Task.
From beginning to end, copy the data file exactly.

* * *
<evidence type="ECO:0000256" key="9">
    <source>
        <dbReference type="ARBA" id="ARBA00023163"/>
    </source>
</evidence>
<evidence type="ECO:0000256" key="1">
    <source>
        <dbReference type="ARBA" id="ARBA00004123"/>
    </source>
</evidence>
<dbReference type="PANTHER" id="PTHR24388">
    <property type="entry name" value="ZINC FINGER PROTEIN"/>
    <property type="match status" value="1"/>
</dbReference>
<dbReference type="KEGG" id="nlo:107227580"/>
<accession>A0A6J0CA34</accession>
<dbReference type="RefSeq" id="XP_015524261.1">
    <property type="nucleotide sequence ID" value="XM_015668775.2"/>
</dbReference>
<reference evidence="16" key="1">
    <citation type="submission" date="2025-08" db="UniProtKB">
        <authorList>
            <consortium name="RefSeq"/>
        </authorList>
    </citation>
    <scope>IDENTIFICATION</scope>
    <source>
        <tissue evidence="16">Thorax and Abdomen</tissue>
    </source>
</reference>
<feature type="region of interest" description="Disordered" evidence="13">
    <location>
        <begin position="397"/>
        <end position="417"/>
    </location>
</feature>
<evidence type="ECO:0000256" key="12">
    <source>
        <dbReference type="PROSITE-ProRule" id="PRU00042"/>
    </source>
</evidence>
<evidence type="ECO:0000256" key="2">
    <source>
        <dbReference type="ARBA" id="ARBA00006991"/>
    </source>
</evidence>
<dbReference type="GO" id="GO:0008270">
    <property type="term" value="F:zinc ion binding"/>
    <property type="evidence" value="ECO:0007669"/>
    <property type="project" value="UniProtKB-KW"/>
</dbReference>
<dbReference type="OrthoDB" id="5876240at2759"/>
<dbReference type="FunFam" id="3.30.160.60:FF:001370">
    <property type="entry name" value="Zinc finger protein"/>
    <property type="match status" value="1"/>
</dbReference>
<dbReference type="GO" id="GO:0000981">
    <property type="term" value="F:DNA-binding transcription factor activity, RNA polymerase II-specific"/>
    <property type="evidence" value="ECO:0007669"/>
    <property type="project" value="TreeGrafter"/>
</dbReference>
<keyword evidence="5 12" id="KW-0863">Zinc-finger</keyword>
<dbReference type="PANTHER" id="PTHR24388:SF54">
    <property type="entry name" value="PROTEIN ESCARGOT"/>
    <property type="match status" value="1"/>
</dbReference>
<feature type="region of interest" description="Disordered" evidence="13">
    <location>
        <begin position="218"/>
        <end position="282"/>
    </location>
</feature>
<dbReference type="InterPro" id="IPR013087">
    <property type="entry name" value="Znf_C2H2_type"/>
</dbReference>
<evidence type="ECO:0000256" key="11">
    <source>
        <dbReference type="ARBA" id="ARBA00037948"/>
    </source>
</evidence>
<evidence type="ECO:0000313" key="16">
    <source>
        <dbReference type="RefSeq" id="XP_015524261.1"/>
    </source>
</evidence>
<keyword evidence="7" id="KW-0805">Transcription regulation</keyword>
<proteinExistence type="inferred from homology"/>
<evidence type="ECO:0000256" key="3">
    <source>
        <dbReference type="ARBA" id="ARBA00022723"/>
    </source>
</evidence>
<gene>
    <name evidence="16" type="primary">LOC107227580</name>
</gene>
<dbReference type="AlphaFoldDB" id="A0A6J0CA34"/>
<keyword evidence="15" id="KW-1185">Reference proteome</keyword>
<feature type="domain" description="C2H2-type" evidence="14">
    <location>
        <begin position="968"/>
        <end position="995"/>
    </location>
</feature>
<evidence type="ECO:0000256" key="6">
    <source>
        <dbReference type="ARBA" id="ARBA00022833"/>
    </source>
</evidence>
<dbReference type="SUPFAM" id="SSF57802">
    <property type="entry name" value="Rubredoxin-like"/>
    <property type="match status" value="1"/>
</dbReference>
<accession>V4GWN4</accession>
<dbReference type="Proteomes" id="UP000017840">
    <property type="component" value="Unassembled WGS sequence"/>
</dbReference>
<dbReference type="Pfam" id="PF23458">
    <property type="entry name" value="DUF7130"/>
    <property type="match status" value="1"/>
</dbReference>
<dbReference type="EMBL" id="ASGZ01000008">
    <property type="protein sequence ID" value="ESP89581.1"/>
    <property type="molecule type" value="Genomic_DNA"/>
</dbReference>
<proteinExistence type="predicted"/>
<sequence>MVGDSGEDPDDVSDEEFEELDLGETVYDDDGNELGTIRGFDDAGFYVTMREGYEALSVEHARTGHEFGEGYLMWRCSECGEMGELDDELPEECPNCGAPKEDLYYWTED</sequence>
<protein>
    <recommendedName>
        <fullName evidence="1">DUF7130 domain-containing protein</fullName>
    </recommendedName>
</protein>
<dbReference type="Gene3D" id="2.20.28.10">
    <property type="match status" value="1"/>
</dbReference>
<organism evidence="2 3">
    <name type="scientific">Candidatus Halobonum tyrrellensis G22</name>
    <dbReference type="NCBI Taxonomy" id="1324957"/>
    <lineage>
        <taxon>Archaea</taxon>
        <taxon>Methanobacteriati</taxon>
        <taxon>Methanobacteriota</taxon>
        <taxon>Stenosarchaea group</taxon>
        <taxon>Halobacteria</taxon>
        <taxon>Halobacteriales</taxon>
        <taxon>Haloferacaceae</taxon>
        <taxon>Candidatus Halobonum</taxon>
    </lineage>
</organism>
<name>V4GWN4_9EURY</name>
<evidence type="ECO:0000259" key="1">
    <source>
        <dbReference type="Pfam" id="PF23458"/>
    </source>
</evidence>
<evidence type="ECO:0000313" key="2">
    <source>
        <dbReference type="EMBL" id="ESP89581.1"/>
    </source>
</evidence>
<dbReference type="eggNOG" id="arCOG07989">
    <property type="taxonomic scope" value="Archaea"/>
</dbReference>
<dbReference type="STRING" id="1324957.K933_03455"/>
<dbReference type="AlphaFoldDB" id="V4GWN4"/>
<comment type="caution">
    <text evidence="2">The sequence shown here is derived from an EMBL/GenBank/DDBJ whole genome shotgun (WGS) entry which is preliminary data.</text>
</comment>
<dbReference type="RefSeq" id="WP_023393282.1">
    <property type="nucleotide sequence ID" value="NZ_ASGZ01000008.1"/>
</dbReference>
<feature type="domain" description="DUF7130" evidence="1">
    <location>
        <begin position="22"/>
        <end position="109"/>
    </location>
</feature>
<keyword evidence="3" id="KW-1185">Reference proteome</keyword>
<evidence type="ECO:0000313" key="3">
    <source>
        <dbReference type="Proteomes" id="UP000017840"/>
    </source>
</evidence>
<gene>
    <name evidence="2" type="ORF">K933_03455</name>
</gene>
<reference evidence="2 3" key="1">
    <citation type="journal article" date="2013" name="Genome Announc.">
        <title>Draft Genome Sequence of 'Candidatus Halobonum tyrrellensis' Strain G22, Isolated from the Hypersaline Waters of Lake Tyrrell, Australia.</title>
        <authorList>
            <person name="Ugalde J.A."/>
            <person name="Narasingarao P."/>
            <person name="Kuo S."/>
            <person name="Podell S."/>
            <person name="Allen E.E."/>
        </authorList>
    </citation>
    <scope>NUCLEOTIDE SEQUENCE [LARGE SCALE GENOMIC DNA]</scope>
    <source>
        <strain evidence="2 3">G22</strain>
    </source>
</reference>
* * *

<evidence type="ECO:0000256" key="9">
    <source>
        <dbReference type="ARBA" id="ARBA00023163"/>
    </source>
</evidence>
<evidence type="ECO:0000256" key="1">
    <source>
        <dbReference type="ARBA" id="ARBA00004123"/>
    </source>
</evidence>
<dbReference type="PANTHER" id="PTHR24388">
    <property type="entry name" value="ZINC FINGER PROTEIN"/>
    <property type="match status" value="1"/>
</dbReference>
<dbReference type="KEGG" id="nlo:107227580"/>
<accession>A0A6J0CA34</accession>
<dbReference type="RefSeq" id="XP_015524261.1">
    <property type="nucleotide sequence ID" value="XM_015668775.2"/>
</dbReference>
<reference evidence="16" key="1">
    <citation type="submission" date="2025-08" db="UniProtKB">
        <authorList>
            <consortium name="RefSeq"/>
        </authorList>
    </citation>
    <scope>IDENTIFICATION</scope>
    <source>
        <tissue evidence="16">Thorax and Abdomen</tissue>
    </source>
</reference>
<feature type="region of interest" description="Disordered" evidence="13">
    <location>
        <begin position="397"/>
        <end position="417"/>
    </location>
</feature>
<evidence type="ECO:0000256" key="12">
    <source>
        <dbReference type="PROSITE-ProRule" id="PRU00042"/>
    </source>
</evidence>
<evidence type="ECO:0000256" key="2">
    <source>
        <dbReference type="ARBA" id="ARBA00006991"/>
    </source>
</evidence>
<dbReference type="GO" id="GO:0008270">
    <property type="term" value="F:zinc ion binding"/>
    <property type="evidence" value="ECO:0007669"/>
    <property type="project" value="UniProtKB-KW"/>
</dbReference>
<dbReference type="OrthoDB" id="5876240at2759"/>
<dbReference type="FunFam" id="3.30.160.60:FF:001370">
    <property type="entry name" value="Zinc finger protein"/>
    <property type="match status" value="1"/>
</dbReference>
<dbReference type="GO" id="GO:0000981">
    <property type="term" value="F:DNA-binding transcription factor activity, RNA polymerase II-specific"/>
    <property type="evidence" value="ECO:0007669"/>
    <property type="project" value="TreeGrafter"/>
</dbReference>
<keyword evidence="5 12" id="KW-0863">Zinc-finger</keyword>
<dbReference type="PANTHER" id="PTHR24388:SF54">
    <property type="entry name" value="PROTEIN ESCARGOT"/>
    <property type="match status" value="1"/>
</dbReference>
<feature type="region of interest" description="Disordered" evidence="13">
    <location>
        <begin position="218"/>
        <end position="282"/>
    </location>
</feature>
<dbReference type="InterPro" id="IPR013087">
    <property type="entry name" value="Znf_C2H2_type"/>
</dbReference>
<evidence type="ECO:0000256" key="11">
    <source>
        <dbReference type="ARBA" id="ARBA00037948"/>
    </source>
</evidence>
<evidence type="ECO:0000313" key="16">
    <source>
        <dbReference type="RefSeq" id="XP_015524261.1"/>
    </source>
</evidence>
<keyword evidence="7" id="KW-0805">Transcription regulation</keyword>
<proteinExistence type="inferred from homology"/>
<evidence type="ECO:0000256" key="3">
    <source>
        <dbReference type="ARBA" id="ARBA00022723"/>
    </source>
</evidence>
<gene>
    <name evidence="16" type="primary">LOC107227580</name>
</gene>
<dbReference type="AlphaFoldDB" id="A0A6J0CA34"/>
<keyword evidence="15" id="KW-1185">Reference proteome</keyword>
<feature type="domain" description="C2H2-type" evidence="14">
    <location>
        <begin position="968"/>
        <end position="995"/>
    </location>
</feature>
<evidence type="ECO:0000256" key="6">
    <source>
        <dbReference type="ARBA" id="ARBA00022833"/>
    </source>
</evidence>
<dbReference type="SUPFAM" id="SSF57802">
    <property type="entry name" value="Rubredoxin-like"/>
    <property type="match status" value="1"/>
</dbReference>
<accession>V4GWN4</accession>
<dbReference type="Proteomes" id="UP000017840">
    <property type="component" value="Unassembled WGS sequence"/>
</dbReference>
<dbReference type="Pfam" id="PF23458">
    <property type="entry name" value="DUF7130"/>
    <property type="match status" value="1"/>
</dbReference>
<dbReference type="EMBL" id="ASGZ01000008">
    <property type="protein sequence ID" value="ESP89581.1"/>
    <property type="molecule type" value="Genomic_DNA"/>
</dbReference>
<proteinExistence type="predicted"/>
<sequence>MVGDSGEDPDDVSDEEFEELDLGETVYDDDGNELGTIRGFDDAGFYVTMREGYEALSVEHARTGHEFGEGYLMWRCSECGEMGELDDELPEECPNCGAPKEDLYYWTED</sequence>
<protein>
    <recommendedName>
        <fullName evidence="1">DUF7130 domain-containing protein</fullName>
    </recommendedName>
</protein>
<dbReference type="Gene3D" id="2.20.28.10">
    <property type="match status" value="1"/>
</dbReference>
<organism evidence="2 3">
    <name type="scientific">Candidatus Halobonum tyrrellensis G22</name>
    <dbReference type="NCBI Taxonomy" id="1324957"/>
    <lineage>
        <taxon>Archaea</taxon>
        <taxon>Methanobacteriati</taxon>
        <taxon>Methanobacteriota</taxon>
        <taxon>Stenosarchaea group</taxon>
        <taxon>Halobacteria</taxon>
        <taxon>Halobacteriales</taxon>
        <taxon>Haloferacaceae</taxon>
        <taxon>Candidatus Halobonum</taxon>
    </lineage>
</organism>
<name>V4GWN4_9EURY</name>
<evidence type="ECO:0000259" key="1">
    <source>
        <dbReference type="Pfam" id="PF23458"/>
    </source>
</evidence>
<evidence type="ECO:0000313" key="2">
    <source>
        <dbReference type="EMBL" id="ESP89581.1"/>
    </source>
</evidence>
<dbReference type="eggNOG" id="arCOG07989">
    <property type="taxonomic scope" value="Archaea"/>
</dbReference>
<dbReference type="STRING" id="1324957.K933_03455"/>
<dbReference type="AlphaFoldDB" id="V4GWN4"/>
<comment type="caution">
    <text evidence="2">The sequence shown here is derived from an EMBL/GenBank/DDBJ whole genome shotgun (WGS) entry which is preliminary data.</text>
</comment>
<dbReference type="RefSeq" id="WP_023393282.1">
    <property type="nucleotide sequence ID" value="NZ_ASGZ01000008.1"/>
</dbReference>
<feature type="domain" description="DUF7130" evidence="1">
    <location>
        <begin position="22"/>
        <end position="109"/>
    </location>
</feature>
<keyword evidence="3" id="KW-1185">Reference proteome</keyword>
<evidence type="ECO:0000313" key="3">
    <source>
        <dbReference type="Proteomes" id="UP000017840"/>
    </source>
</evidence>
<gene>
    <name evidence="2" type="ORF">K933_03455</name>
</gene>
<reference evidence="2 3" key="1">
    <citation type="journal article" date="2013" name="Genome Announc.">
        <title>Draft Genome Sequence of 'Candidatus Halobonum tyrrellensis' Strain G22, Isolated from the Hypersaline Waters of Lake Tyrrell, Australia.</title>
        <authorList>
            <person name="Ugalde J.A."/>
            <person name="Narasingarao P."/>
            <person name="Kuo S."/>
            <person name="Podell S."/>
            <person name="Allen E.E."/>
        </authorList>
    </citation>
    <scope>NUCLEOTIDE SEQUENCE [LARGE SCALE GENOMIC DNA]</scope>
    <source>
        <strain evidence="2 3">G22</strain>
    </source>
</reference>